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AT THE GRAVESIDE (for Sister Lizzy)

By Ojo Olumide Emmanuel

PROMPT—No one noticed ...

today, the earth belched

its cutlery on your body

-i am a witness &

other witnesses, i didn't cry, some did, the women.

i cried after bathing & scrubbing

my body with a towel,

i thought about the day when my hands will pitiably not reach my back

when others shall bath my adult body

i thought about myself becoming an elegy.

at the graveside, before they ferried your corpse to where the earth fed on you;

i opened my phone to read a poem by martins deep---

he wrote them, seated with the death of his father.

i wanted to fall into his heart to witness what was breaking him, was his heart crying?

at your graveside, a woman began a song,

she is not from your tribe, you died in the land of another tribe. the dead has no tribe.

"when the roll is call up yonder, i will be there" & then another hymn on page 416.

"only remember..." & i couldn't sing;

my voice left my throat, i wasn't thinking about you or myself. i was blank. &

you were there, lifeless on the ground.

when they lowered you down like the tummy digesting a meal, i didn't draw near.

death is a parable, the preacher charged us to take life easy because death is our permanent destiny.

when the pastor poured earth on you

"in the name of the father, the son & the holyghost, you didn't protest.

when your grave diggers stood on your body after half was covered on you, you didn't protest.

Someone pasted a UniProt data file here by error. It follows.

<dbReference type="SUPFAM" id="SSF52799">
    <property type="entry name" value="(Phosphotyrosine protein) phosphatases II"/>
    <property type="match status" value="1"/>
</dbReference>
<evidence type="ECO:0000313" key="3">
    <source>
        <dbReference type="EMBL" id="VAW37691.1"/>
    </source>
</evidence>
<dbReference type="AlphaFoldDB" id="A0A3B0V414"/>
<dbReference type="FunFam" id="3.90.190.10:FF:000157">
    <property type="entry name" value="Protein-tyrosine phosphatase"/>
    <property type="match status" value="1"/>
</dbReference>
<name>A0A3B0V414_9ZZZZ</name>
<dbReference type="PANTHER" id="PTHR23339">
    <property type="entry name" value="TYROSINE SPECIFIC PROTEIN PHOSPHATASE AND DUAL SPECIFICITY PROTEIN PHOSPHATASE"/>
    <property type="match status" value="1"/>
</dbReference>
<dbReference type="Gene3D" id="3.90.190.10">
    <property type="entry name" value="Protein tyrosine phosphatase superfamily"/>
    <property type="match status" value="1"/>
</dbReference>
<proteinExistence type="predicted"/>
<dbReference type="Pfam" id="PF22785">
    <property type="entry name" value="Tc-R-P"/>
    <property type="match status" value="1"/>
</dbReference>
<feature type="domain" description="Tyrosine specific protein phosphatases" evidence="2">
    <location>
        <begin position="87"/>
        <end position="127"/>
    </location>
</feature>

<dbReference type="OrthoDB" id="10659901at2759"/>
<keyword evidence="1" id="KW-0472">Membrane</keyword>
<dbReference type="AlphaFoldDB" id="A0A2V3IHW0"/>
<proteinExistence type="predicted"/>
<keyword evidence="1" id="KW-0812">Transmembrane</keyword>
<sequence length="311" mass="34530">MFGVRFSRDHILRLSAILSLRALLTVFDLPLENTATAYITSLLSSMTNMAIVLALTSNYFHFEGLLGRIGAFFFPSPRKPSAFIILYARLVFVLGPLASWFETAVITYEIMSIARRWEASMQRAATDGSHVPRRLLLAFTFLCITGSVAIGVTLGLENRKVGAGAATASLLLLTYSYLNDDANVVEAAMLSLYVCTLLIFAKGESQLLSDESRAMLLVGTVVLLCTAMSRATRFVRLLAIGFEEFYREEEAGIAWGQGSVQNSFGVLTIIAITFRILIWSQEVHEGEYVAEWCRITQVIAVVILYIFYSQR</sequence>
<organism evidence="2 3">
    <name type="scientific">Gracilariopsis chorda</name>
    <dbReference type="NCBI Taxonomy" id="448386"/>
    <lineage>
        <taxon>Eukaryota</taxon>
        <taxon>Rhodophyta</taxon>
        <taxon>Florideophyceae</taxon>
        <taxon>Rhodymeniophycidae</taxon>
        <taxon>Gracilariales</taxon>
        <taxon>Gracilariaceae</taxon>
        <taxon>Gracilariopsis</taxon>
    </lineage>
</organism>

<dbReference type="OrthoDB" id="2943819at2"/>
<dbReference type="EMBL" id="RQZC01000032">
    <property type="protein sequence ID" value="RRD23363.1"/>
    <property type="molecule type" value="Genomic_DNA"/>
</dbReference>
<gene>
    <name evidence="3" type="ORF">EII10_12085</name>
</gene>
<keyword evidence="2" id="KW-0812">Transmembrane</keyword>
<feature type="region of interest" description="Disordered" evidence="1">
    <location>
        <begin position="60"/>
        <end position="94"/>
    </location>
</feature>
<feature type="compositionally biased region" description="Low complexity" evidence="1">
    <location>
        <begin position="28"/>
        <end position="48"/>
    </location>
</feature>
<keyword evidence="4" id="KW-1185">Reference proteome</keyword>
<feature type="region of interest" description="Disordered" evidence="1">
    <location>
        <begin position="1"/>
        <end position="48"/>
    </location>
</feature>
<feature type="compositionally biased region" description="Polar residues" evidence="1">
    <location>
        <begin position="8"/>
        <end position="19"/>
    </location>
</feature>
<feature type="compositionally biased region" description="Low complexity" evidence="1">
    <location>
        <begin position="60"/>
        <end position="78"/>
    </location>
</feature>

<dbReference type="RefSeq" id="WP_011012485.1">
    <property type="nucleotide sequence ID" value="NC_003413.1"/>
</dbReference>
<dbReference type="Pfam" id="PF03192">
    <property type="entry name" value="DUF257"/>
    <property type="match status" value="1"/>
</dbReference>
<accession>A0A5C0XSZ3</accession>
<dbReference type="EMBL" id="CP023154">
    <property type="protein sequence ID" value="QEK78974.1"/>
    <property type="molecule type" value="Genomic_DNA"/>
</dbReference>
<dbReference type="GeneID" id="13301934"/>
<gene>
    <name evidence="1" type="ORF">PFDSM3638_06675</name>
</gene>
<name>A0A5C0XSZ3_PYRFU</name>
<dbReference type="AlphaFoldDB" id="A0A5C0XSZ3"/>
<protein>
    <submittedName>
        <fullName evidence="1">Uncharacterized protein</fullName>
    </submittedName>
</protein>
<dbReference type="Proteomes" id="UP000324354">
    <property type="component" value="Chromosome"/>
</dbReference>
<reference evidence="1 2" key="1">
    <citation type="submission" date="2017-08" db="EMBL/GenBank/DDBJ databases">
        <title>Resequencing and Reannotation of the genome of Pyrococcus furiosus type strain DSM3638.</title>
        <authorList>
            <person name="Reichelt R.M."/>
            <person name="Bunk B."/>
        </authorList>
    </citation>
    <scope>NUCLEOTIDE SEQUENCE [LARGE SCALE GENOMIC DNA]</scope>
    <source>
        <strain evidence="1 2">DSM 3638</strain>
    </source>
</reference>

are dead bodies gentle? you won't haunt them too? i can't tell. no, you won't.

may the earth be light on you, says a malian prayer for the dead.

we all return to our homes leaving you behind, we didn't tell you we will miss you,

even if we said so, would you answer?

we are all debtors to death &

we are dead bodies crying for another dead body. &

god is wise. he shall ask us of our deeds someday.

rest well. we remember you until we shall also be in remembrance.


Ojo Olumide Emmanuel is a Nigerian Poet and Book Editor. He is the Author of the Poetry Chapbook "Supplication For Years in Sands" (Polarsphere Books, 2021). His works have appeared and forthcoming at Feral, Quills, Poemify, Melbourne-Culture, TNR, and elsewhere. He currently curates the monthly Wakasoprize for Poetry and Abubakar Gimba Prize for Short Fiction. He is a fellow of SprinNG Writers Fellowship. Say, "Hi" to him on Twitter @OjoOlumideEmma2. Ojo writes from Minna, Nigeria.


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